Colonization of soft wheat following infection of the stem base by Fusarium culmorum and translocation of deoxynivalenol to the head

Authors

  • L. Covarelli,

    Corresponding author
    1. Dipartimento di Scienze Agrarie e Ambientali, Facoltà di Agraria, Università degli Studi di Perugia, Borgo XX Giugno 74, 06121 Perugia, Italy
      E-mail: lorenzo.covarelli@unipg.it
    Search for more papers by this author
  • G. Beccari,

    1. Dipartimento di Scienze Agrarie e Ambientali, Facoltà di Agraria, Università degli Studi di Perugia, Borgo XX Giugno 74, 06121 Perugia, Italy
    Search for more papers by this author
  • A. Steed,

    1. Department of Disease and Stress Biology, John Innes Centre, Norwich Research Park, Norwich, NR4 7UH UK
    Search for more papers by this author
  • P. Nicholson

    1. Department of Disease and Stress Biology, John Innes Centre, Norwich Research Park, Norwich, NR4 7UH UK
    Search for more papers by this author

E-mail: lorenzo.covarelli@unipg.it

Abstract

Following inoculation of the base of soft wheat seedlings with Fusarium culmorum, disease symptoms typical of crown rot developed at the stem base and extended up to the third node by plant maturity. Fungus was isolated from all tissues exhibiting symptoms but not from symptomless tissues. Histopathological analysis revealed that the fungus was present mainly in the parenchymatic cells of the stem base and colonized the tissues via apoplastic and symplastic pathways. Host response in advance of pathogen colonization was observed. At maturity, plants were divided into sections from the inoculated area to the head. Heads were also separated into grain, rachis and chaff components. Colonization by the fungus was assessed by isolation from surface-sterilized segments and quantified by real-time PCR. Disease symptoms and the fungus were detected up to the third node, while deoxynivalenol (DON) was present in all stem segments and heads. Within the head, the DON concentration was higher in the rachis than in the chaff and grain components. These results demonstrate that F. culmorum can extensively colonize stem tissues but not reach the head by the time of plant maturity. In contrast, DON was detected in tissues beyond those colonized by the fungus, translocating to the head where, although accumulating mainly in the rachis, significant quantities accumulated in the grain. These findings indicate that there is a potential threat of contamination of grain with DON where severe crown rot is present in a crop.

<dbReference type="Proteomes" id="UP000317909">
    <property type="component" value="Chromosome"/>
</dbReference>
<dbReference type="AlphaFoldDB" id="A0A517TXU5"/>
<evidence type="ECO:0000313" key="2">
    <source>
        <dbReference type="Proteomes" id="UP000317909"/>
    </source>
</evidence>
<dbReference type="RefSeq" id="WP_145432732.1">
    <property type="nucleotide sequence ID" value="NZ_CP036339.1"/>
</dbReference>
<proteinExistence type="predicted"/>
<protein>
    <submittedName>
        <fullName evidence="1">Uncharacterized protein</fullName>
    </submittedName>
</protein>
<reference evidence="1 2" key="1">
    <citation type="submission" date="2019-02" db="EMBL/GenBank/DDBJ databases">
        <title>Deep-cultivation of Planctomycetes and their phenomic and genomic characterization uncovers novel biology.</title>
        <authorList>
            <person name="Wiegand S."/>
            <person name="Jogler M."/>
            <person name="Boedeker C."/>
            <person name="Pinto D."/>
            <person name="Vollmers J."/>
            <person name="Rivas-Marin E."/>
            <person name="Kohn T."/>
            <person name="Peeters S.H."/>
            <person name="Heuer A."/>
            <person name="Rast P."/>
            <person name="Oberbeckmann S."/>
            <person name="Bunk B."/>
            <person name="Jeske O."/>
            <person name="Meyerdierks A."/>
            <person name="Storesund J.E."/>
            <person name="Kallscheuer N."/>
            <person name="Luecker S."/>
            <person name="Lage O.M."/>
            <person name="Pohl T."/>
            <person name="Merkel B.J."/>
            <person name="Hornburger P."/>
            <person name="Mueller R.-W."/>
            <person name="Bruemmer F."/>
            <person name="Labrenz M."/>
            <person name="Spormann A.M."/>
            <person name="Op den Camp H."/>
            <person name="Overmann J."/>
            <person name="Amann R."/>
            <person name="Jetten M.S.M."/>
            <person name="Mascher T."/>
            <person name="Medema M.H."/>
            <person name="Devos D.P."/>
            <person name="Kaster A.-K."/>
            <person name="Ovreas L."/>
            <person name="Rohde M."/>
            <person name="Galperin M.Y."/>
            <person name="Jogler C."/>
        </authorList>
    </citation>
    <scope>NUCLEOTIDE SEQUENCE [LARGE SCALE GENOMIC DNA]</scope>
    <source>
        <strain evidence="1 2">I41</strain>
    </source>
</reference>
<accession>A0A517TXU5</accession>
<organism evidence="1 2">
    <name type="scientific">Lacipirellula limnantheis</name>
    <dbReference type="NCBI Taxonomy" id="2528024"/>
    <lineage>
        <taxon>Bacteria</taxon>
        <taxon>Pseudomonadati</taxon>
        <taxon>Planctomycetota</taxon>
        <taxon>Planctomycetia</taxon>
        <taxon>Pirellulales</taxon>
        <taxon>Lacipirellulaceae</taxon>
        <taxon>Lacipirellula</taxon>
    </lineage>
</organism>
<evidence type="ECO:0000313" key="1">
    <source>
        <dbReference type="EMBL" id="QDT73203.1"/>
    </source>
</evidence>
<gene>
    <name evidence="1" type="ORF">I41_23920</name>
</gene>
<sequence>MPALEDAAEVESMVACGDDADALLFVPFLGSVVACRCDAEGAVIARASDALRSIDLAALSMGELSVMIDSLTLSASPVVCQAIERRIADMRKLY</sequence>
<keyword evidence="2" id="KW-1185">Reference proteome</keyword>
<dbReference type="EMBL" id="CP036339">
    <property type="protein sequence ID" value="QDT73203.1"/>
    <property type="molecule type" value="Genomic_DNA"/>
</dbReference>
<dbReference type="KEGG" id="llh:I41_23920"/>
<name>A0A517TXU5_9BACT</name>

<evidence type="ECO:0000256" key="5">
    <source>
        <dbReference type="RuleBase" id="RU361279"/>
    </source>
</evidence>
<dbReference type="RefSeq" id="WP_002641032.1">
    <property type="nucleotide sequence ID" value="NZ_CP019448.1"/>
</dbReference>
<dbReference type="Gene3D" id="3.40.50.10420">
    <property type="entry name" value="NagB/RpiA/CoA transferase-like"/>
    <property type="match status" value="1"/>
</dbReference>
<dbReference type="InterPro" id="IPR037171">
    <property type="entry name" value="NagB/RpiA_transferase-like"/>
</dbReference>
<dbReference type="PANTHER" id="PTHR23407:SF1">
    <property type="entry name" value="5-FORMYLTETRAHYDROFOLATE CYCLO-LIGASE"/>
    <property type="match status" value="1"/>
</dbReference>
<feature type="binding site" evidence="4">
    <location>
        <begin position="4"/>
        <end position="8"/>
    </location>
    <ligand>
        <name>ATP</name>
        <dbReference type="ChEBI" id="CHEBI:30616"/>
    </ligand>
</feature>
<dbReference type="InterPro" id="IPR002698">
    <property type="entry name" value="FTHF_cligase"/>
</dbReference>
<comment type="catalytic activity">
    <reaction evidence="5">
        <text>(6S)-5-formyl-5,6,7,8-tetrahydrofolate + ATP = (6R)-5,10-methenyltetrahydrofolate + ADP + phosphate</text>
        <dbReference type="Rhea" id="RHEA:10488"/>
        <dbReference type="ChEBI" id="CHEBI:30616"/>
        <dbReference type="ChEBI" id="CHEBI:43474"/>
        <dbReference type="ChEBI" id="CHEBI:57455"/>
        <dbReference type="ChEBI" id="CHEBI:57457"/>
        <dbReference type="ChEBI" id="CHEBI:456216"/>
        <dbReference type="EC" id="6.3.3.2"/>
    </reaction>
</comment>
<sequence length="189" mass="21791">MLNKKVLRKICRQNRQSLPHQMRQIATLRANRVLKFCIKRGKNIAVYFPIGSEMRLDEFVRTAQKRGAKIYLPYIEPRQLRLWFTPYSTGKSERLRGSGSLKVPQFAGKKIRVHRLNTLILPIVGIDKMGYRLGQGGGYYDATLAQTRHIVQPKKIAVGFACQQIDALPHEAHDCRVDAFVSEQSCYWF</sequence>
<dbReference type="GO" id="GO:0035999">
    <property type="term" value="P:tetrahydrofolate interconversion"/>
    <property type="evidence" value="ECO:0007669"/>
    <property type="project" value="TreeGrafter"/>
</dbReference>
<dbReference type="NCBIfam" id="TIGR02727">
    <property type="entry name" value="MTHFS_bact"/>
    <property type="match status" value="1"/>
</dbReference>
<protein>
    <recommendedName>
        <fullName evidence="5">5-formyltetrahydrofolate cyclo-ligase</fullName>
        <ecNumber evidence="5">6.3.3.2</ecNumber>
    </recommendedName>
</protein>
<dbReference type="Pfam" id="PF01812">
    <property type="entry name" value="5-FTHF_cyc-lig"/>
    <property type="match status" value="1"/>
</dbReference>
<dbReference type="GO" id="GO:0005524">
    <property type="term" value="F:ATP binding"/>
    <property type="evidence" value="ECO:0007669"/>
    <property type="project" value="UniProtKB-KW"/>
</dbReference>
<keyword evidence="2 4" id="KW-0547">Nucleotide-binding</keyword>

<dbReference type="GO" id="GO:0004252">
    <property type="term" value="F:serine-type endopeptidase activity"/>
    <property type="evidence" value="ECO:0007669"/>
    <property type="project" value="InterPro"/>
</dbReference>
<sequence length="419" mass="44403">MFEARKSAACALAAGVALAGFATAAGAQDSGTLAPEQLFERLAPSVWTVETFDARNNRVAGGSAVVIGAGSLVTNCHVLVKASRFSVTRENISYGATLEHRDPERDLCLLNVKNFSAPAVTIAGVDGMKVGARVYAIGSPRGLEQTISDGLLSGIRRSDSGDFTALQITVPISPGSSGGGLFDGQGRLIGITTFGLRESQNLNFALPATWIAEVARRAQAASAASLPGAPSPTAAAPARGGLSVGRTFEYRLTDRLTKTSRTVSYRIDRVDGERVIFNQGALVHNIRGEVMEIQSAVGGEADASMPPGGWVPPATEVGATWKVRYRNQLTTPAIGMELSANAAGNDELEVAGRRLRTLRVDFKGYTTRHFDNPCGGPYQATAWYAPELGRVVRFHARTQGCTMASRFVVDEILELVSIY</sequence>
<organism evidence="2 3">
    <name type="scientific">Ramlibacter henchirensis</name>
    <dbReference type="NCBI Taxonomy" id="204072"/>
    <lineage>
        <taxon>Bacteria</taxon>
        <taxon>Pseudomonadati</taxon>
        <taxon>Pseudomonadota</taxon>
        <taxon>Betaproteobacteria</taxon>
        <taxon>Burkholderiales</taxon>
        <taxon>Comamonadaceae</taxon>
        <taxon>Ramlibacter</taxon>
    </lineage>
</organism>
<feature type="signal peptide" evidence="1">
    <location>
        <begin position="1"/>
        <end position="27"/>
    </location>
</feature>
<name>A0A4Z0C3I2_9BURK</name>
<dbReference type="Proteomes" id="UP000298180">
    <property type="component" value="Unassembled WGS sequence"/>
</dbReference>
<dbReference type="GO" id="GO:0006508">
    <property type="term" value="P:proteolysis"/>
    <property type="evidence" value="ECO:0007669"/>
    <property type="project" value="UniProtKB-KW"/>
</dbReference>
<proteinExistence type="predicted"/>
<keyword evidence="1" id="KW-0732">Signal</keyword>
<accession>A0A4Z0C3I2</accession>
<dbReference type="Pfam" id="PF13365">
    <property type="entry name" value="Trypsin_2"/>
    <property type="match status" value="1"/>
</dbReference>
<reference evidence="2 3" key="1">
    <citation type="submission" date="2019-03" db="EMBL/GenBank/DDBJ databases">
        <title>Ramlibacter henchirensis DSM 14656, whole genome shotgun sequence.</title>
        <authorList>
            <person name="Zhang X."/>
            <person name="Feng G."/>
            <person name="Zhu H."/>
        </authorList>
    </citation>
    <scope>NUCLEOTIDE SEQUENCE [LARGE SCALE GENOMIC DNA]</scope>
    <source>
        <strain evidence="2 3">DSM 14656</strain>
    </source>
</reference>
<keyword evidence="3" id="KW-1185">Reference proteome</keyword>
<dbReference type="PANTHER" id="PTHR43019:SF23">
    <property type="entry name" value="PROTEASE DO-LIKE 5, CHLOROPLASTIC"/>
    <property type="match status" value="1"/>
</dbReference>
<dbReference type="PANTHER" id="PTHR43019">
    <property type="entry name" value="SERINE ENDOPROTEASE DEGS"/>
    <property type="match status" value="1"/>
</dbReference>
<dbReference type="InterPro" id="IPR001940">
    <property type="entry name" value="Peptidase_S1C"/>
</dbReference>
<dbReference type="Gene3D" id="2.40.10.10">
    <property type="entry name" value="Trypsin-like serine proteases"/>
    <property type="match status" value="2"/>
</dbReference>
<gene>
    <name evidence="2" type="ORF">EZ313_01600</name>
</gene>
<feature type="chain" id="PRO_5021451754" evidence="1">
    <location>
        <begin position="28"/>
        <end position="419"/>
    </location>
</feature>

Ancillary